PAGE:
Combing the political with the personal, the critical and introspective, the work of Ndikhumbule Ngqinambi engages with social contexts and histories in subtle and distinct ways. Inherent to his paintings is a sense of locomotion; characters on the edge of departure or arrival, mid-run or tumble into threshold spaces between past and present, dream and reality.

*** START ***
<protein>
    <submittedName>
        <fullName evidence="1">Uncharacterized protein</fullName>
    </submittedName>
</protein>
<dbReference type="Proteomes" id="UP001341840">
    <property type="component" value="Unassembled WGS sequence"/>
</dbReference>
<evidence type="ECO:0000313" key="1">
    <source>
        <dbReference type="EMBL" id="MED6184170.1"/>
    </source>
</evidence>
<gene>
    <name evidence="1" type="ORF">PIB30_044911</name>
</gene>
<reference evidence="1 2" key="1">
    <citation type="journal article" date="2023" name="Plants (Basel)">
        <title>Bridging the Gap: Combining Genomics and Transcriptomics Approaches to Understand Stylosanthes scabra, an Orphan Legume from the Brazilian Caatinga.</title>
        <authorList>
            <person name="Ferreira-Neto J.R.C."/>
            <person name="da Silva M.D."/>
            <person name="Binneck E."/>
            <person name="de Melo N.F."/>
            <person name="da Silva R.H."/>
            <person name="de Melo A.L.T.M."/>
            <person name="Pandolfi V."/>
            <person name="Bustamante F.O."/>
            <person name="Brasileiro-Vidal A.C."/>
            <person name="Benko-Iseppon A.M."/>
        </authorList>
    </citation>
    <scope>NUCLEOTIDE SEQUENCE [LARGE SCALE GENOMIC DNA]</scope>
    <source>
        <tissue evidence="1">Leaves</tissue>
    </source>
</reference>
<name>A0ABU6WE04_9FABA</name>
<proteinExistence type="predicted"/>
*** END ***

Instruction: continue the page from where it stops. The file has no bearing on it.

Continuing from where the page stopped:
With notable influences of 19th-century European Romanticism and 20th-century Soviet art, Ngqinambi meshes a style entirely his own. As remarked by Fay Jackson of Art South Africa, ‘Ngqinambi successfully makes political comment without propaganda, and conjures spectacle without being histrionic’. His love of theatre and film dramaturgy is apparent in the strong sense of narrative within in his paintings, and the melodrama incurred by his sweeping, broiling skies, fevered brushstrokes and brooding colour palette.